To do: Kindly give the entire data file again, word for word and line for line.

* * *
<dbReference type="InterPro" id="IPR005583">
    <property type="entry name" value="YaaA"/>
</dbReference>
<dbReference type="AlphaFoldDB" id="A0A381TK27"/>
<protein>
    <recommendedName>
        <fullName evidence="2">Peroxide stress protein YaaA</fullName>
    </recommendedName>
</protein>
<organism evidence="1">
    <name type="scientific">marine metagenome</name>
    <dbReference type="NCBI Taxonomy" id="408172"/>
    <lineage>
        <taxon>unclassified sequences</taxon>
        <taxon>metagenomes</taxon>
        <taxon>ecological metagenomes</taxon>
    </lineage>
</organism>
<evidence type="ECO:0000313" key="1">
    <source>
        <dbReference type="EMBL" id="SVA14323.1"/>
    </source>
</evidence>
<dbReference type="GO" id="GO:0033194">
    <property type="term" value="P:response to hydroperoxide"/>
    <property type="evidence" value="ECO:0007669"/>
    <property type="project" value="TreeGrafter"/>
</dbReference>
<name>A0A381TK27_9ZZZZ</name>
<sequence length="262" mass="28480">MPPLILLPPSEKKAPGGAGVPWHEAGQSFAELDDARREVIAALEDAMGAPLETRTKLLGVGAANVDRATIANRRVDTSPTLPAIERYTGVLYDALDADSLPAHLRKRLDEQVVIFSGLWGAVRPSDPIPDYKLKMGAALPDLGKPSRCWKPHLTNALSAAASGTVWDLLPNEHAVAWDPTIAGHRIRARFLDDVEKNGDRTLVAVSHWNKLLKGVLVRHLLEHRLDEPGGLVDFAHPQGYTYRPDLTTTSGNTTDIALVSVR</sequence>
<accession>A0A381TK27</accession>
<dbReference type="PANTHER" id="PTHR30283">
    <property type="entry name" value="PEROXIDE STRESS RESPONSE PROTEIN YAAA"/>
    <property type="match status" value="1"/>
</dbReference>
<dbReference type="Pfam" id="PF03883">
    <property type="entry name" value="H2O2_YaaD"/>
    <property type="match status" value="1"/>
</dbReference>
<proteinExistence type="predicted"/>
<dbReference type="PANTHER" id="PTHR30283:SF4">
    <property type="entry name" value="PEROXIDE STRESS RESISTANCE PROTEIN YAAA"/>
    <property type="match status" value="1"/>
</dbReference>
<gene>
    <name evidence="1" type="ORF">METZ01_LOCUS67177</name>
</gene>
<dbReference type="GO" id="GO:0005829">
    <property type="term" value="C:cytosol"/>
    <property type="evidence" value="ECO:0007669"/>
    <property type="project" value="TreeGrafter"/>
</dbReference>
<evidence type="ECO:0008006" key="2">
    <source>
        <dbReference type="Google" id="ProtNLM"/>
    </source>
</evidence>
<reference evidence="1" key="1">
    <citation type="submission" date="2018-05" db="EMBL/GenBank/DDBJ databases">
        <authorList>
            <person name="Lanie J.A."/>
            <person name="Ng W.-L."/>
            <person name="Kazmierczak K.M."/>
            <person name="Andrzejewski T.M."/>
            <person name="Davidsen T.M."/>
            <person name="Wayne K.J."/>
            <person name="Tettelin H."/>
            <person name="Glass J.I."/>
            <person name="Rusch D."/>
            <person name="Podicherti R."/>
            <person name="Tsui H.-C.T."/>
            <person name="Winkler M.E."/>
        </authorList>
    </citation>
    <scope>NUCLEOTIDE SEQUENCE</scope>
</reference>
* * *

<dbReference type="InterPro" id="IPR005583">
    <property type="entry name" value="YaaA"/>
</dbReference>
<dbReference type="AlphaFoldDB" id="A0A381TK27"/>
<protein>
    <recommendedName>
        <fullName evidence="2">Peroxide stress protein YaaA</fullName>
    </recommendedName>
</protein>
<organism evidence="1">
    <name type="scientific">marine metagenome</name>
    <dbReference type="NCBI Taxonomy" id="408172"/>
    <lineage>
        <taxon>unclassified sequences</taxon>
        <taxon>metagenomes</taxon>
        <taxon>ecological metagenomes</taxon>
    </lineage>
</organism>
<evidence type="ECO:0000313" key="1">
    <source>
        <dbReference type="EMBL" id="SVA14323.1"/>
    </source>
</evidence>
<dbReference type="GO" id="GO:0033194">
    <property type="term" value="P:response to hydroperoxide"/>
    <property type="evidence" value="ECO:0007669"/>
    <property type="project" value="TreeGrafter"/>
</dbReference>
<name>A0A381TK27_9ZZZZ</name>
<sequence length="262" mass="28480">MPPLILLPPSEKKAPGGAGVPWHEAGQSFAELDDARREVIAALEDAMGAPLETRTKLLGVGAANVDRATIANRRVDTSPTLPAIERYTGVLYDALDADSLPAHLRKRLDEQVVIFSGLWGAVRPSDPIPDYKLKMGAALPDLGKPSRCWKPHLTNALSAAASGTVWDLLPNEHAVAWDPTIAGHRIRARFLDDVEKNGDRTLVAVSHWNKLLKGVLVRHLLEHRLDEPGGLVDFAHPQGYTYRPDLTTTSGNTTDIALVSVR</sequence>
<accession>A0A381TK27</accession>
<dbReference type="PANTHER" id="PTHR30283">
    <property type="entry name" value="PEROXIDE STRESS RESPONSE PROTEIN YAAA"/>
    <property type="match status" value="1"/>
</dbReference>
<dbReference type="Pfam" id="PF03883">
    <property type="entry name" value="H2O2_YaaD"/>
    <property type="match status" value="1"/>
</dbReference>
<proteinExistence type="predicted"/>
<dbReference type="PANTHER" id="PTHR30283:SF4">
    <property type="entry name" value="PEROXIDE STRESS RESISTANCE PROTEIN YAAA"/>
    <property type="match status" value="1"/>
</dbReference>
<gene>
    <name evidence="1" type="ORF">METZ01_LOCUS67177</name>
</gene>
<dbReference type="GO" id="GO:0005829">
    <property type="term" value="C:cytosol"/>
    <property type="evidence" value="ECO:0007669"/>
    <property type="project" value="TreeGrafter"/>
</dbReference>
<evidence type="ECO:0008006" key="2">
    <source>
        <dbReference type="Google" id="ProtNLM"/>
    </source>
</evidence>
<reference evidence="1" key="1">
    <citation type="submission" date="2018-05" db="EMBL/GenBank/DDBJ databases">
        <authorList>
            <person name="Lanie J.A."/>
            <person name="Ng W.-L."/>
            <person name="Kazmierczak K.M."/>
            <person name="Andrzejewski T.M."/>
            <person name="Davidsen T.M."/>
            <person name="Wayne K.J."/>
            <person name="Tettelin H."/>
            <person name="Glass J.I."/>
            <person name="Rusch D."/>
            <person name="Podicherti R."/>
            <person name="Tsui H.-C.T."/>
            <person name="Winkler M.E."/>
        </authorList>
    </citation>
    <scope>NUCLEOTIDE SEQUENCE</scope>
</reference>